California entrepreneur pivots his business to provide life-saving face masks for his community

Alfredo Zendejas

When it comes to small businesses, the key to survival is to pivot, pivot, pivot. And that's exactly what Alfredo Zendejas did with his personalized party accessory business Accesorios Zendejas mid-March, after the coronavirus pandemic created a “new normal.”

As soon as quarantine orders were issued across the United States, Alfredo paused his deliveries and completed the few party accessory supply orders that were not cancelled. But as time went on, Alfredo worried about meeting his financial obligations as he saw a significant decline in business.

“There I was, back to wondering if I was going to lose it all again,” Alfredo recounts. His mind flew back to the 2008 recession, when he and his business partner were forced to sell their business after encountering a series of financial setbacks.

But Alfredo knew he couldn’t give up this time either. He was not about to lose a business that he and his wife Leticia Sanchez had built over the past 10 years. He reached out to his extended family and network, and a new venture came to light. 

“We adapted our business to sell face masks,” Alfredo says. “We looked at what we already had, and saw great potential in our stitching equipment.” During the two-month period when their business was completely closed, Alfredo and Leticia taught themselves how to assemble face masks and how to stitch logos, names and flowers to personalize them. In May, his business was up and running once again, catering to the needs of companies and vendors in different parts of the country. 

Alfredo shares, “I’m working more, and traveling less. At first, this scared me because I wanted to provide individualized customer service by delivering the orders myself. But the COVID-19 pandemic has made me reevaluate my modus operandi. I’m even thinking about expanding to personalize t-shirts and baseball caps.” However, Alfredo fears his lack of digital presence and savvy stand in the way of this expansion.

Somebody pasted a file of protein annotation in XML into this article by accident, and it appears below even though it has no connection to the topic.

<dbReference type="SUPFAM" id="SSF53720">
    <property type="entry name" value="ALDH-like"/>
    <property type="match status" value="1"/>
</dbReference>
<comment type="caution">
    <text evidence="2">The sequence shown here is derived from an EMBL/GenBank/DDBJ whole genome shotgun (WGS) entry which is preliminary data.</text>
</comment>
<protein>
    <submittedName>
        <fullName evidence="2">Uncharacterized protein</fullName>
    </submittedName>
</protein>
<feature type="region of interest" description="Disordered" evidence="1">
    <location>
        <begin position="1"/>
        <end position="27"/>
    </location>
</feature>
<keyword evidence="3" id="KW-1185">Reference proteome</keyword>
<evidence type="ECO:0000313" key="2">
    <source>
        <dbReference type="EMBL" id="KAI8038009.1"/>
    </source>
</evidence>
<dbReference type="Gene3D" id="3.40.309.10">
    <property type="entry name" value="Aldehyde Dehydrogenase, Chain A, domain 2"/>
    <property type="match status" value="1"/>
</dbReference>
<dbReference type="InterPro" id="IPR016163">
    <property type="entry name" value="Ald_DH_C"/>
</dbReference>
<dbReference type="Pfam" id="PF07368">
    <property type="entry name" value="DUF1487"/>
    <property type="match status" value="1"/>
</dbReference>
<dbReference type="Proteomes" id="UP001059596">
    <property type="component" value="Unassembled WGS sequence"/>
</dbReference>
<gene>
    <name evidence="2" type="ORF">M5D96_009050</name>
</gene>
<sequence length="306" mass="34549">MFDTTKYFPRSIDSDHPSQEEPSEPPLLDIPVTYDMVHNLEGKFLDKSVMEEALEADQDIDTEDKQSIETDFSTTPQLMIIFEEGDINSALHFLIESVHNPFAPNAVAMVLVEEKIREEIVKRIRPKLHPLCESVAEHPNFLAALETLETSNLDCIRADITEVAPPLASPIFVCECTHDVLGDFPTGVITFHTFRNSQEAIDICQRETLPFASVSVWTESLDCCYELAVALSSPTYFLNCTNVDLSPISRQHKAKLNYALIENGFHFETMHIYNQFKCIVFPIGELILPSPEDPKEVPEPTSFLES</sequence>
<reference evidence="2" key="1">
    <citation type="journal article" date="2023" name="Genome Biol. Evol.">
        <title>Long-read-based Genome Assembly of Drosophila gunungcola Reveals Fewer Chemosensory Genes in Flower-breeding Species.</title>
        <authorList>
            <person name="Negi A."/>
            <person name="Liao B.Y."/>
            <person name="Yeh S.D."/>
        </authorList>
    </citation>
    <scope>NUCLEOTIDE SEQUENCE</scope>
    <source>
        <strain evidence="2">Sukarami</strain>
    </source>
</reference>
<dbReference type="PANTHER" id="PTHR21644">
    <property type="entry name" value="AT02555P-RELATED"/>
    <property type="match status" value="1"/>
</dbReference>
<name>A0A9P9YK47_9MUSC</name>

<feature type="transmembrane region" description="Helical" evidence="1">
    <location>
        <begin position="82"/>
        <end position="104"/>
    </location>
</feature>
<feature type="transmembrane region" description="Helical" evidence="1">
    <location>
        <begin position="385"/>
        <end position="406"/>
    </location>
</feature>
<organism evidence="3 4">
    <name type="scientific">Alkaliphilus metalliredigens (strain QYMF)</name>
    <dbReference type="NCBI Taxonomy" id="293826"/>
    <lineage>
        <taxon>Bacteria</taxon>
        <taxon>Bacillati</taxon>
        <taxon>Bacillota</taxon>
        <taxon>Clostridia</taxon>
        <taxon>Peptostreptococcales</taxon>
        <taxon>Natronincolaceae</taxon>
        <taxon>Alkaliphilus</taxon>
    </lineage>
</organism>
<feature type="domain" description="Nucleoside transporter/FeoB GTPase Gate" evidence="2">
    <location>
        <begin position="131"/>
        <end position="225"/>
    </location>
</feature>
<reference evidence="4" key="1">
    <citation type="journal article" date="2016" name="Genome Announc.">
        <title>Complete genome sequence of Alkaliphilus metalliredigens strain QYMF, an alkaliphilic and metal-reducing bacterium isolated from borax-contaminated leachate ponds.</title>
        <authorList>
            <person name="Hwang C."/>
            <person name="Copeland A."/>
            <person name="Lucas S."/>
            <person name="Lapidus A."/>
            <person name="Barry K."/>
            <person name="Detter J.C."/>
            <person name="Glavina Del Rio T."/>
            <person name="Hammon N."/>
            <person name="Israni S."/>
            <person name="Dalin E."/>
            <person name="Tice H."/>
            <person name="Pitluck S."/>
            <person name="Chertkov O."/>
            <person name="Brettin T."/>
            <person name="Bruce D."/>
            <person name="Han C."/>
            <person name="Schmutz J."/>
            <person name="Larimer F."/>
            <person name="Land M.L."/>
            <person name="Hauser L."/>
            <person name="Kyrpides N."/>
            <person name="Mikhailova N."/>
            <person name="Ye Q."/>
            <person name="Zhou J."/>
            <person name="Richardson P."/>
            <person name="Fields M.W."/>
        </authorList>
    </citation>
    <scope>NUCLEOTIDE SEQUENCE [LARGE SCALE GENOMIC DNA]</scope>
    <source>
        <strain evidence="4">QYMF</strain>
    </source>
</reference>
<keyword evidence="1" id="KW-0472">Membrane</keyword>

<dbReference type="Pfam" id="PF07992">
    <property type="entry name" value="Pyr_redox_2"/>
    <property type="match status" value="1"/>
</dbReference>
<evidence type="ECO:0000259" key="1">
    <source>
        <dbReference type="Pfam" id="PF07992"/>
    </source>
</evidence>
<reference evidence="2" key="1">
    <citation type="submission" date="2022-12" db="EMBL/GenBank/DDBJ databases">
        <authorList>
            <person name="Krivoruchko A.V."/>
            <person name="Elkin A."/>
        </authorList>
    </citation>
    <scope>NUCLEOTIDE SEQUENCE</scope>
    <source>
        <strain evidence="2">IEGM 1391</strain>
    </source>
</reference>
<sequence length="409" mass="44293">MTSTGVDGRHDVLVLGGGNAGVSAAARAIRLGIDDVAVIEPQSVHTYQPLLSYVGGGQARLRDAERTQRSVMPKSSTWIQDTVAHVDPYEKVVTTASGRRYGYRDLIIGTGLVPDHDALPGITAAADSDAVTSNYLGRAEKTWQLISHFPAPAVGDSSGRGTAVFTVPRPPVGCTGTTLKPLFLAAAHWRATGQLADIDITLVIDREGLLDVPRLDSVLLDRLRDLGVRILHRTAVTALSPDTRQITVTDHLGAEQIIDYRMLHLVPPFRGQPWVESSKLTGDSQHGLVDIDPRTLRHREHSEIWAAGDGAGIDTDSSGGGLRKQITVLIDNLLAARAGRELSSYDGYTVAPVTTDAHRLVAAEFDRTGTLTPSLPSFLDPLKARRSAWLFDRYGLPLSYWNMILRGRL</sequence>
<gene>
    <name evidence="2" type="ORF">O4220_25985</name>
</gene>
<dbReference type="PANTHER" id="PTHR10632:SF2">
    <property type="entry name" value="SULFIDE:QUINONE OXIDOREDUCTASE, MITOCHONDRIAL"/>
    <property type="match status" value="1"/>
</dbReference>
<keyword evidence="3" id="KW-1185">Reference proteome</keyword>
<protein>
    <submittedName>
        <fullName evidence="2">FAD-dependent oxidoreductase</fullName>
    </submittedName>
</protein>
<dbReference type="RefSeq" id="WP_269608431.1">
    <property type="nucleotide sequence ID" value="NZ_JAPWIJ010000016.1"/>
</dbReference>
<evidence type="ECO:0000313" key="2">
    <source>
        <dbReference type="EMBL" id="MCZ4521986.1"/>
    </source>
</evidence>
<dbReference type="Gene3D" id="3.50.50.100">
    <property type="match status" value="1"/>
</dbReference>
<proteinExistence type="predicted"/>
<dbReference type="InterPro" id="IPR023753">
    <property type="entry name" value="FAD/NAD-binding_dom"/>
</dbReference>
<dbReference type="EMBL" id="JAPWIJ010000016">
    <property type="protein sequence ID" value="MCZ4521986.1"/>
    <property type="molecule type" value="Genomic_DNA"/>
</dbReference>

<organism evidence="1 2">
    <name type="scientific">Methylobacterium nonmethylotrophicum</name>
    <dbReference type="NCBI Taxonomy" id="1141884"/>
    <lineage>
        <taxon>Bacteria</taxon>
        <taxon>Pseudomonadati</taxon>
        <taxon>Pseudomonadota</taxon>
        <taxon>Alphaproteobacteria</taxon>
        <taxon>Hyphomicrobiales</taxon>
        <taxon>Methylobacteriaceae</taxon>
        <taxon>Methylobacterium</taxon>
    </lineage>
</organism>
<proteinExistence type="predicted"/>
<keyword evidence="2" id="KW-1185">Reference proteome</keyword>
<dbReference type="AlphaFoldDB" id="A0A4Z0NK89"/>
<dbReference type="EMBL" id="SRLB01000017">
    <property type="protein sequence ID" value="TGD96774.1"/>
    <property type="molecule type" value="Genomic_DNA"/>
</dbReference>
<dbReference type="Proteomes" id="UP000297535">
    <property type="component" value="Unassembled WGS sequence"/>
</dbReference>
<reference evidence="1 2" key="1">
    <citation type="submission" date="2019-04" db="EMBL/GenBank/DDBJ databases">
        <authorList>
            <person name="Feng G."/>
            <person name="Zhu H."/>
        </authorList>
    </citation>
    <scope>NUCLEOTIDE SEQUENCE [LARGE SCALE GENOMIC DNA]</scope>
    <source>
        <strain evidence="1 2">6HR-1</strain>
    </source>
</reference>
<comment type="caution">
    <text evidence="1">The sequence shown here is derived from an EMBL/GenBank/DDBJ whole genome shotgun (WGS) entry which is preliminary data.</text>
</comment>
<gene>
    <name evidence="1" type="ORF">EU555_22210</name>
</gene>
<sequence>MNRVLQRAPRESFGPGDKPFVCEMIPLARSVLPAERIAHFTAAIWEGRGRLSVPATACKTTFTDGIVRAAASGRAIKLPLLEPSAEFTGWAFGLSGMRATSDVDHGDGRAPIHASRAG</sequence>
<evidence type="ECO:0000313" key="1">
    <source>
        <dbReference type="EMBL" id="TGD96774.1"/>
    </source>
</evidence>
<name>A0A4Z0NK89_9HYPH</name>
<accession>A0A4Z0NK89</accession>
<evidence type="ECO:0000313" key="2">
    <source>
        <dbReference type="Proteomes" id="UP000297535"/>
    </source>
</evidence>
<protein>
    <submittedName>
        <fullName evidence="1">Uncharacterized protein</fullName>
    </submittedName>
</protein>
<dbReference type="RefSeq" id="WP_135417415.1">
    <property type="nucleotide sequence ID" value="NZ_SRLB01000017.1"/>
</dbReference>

Alfredo has sustained his business thanks to his pivot and the limited economic assistance he received from the government. Alfredo was approved for a Paycheck Protection Program (PPP) loan, yet he was denied for an Economic Injury Disaster Loan (EIDL). According to a Small Business Administration representative, his pending application for residency prevents him from being eligible for EIDL. He explains, “I’m grateful to have received the PPP loan, as it helped me pay for outstanding debts, but this won’t be enough to sustain me for much longer.” 

As he continues to adapt and expand his business, Alfredo shares his advice for small business owners who are struggling to keep up with the uncertainty of it all. 

“We have to reinvent ourselves during this difficult time. We don’t have enough capital to buy anything or invest in something new, so we have to look at what we already have, and have the mission to do well with our pivoting strategies.”

Small Business Majority is sharing stories like Alfredo’s to educate policymakers about what small business owners need in order to survive this crisis. Help us spread the word that policymakers need to do more to support business owners in order for our economy to recover by sharing your story or signing our letter to Congress

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